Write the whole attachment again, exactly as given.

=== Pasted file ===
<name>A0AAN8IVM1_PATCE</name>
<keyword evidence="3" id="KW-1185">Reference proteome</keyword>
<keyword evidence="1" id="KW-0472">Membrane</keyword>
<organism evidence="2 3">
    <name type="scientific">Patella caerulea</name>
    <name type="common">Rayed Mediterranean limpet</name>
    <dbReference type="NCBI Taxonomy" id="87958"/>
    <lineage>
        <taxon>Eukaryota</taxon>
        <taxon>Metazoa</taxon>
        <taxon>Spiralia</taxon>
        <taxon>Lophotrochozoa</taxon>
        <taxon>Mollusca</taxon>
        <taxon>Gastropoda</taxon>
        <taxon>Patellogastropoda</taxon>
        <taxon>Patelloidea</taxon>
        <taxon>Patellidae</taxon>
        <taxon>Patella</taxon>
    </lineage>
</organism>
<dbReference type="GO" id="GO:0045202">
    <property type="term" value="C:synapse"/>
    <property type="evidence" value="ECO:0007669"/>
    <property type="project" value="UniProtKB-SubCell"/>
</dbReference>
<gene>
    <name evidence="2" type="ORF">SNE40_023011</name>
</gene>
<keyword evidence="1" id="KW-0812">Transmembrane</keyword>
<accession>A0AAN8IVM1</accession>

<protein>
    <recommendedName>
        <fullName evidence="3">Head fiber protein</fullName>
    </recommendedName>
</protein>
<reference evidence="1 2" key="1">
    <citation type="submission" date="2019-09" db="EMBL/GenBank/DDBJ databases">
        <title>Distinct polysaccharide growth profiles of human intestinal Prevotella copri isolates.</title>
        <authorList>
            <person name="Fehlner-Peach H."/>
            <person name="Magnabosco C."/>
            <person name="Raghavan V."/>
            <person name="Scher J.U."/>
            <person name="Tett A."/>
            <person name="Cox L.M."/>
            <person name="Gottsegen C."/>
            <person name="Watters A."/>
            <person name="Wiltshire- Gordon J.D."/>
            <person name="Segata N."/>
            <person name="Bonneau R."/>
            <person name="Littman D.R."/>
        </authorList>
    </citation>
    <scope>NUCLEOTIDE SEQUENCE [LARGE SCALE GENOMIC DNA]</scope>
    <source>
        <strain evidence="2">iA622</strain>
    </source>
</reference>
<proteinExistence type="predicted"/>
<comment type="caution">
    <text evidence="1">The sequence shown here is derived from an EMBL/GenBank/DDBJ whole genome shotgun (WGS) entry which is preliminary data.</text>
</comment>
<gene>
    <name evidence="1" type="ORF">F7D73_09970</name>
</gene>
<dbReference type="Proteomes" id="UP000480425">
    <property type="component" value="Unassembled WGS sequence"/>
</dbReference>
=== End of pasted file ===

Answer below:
<name>A0AAN8IVM1_PATCE</name>
<keyword evidence="3" id="KW-1185">Reference proteome</keyword>
<keyword evidence="1" id="KW-0472">Membrane</keyword>
<organism evidence="2 3">
    <name type="scientific">Patella caerulea</name>
    <name type="common">Rayed Mediterranean limpet</name>
    <dbReference type="NCBI Taxonomy" id="87958"/>
    <lineage>
        <taxon>Eukaryota</taxon>
        <taxon>Metazoa</taxon>
        <taxon>Spiralia</taxon>
        <taxon>Lophotrochozoa</taxon>
        <taxon>Mollusca</taxon>
        <taxon>Gastropoda</taxon>
        <taxon>Patellogastropoda</taxon>
        <taxon>Patelloidea</taxon>
        <taxon>Patellidae</taxon>
        <taxon>Patella</taxon>
    </lineage>
</organism>
<dbReference type="GO" id="GO:0045202">
    <property type="term" value="C:synapse"/>
    <property type="evidence" value="ECO:0007669"/>
    <property type="project" value="UniProtKB-SubCell"/>
</dbReference>
<gene>
    <name evidence="2" type="ORF">SNE40_023011</name>
</gene>
<keyword evidence="1" id="KW-0812">Transmembrane</keyword>
<accession>A0AAN8IVM1</accession>

<protein>
    <recommendedName>
        <fullName evidence="3">Head fiber protein</fullName>
    </recommendedName>
</protein>
<reference evidence="1 2" key="1">
    <citation type="submission" date="2019-09" db="EMBL/GenBank/DDBJ databases">
        <title>Distinct polysaccharide growth profiles of human intestinal Prevotella copri isolates.</title>
        <authorList>
            <person name="Fehlner-Peach H."/>
            <person name="Magnabosco C."/>
            <person name="Raghavan V."/>
            <person name="Scher J.U."/>
            <person name="Tett A."/>
            <person name="Cox L.M."/>
            <person name="Gottsegen C."/>
            <person name="Watters A."/>
            <person name="Wiltshire- Gordon J.D."/>
            <person name="Segata N."/>
            <person name="Bonneau R."/>
            <person name="Littman D.R."/>
        </authorList>
    </citation>
    <scope>NUCLEOTIDE SEQUENCE [LARGE SCALE GENOMIC DNA]</scope>
    <source>
        <strain evidence="2">iA622</strain>
    </source>
</reference>
<proteinExistence type="predicted"/>
<comment type="caution">
    <text evidence="1">The sequence shown here is derived from an EMBL/GenBank/DDBJ whole genome shotgun (WGS) entry which is preliminary data.</text>
</comment>
<gene>
    <name evidence="1" type="ORF">F7D73_09970</name>
</gene>
<dbReference type="Proteomes" id="UP000480425">
    <property type="component" value="Unassembled WGS sequence"/>
</dbReference>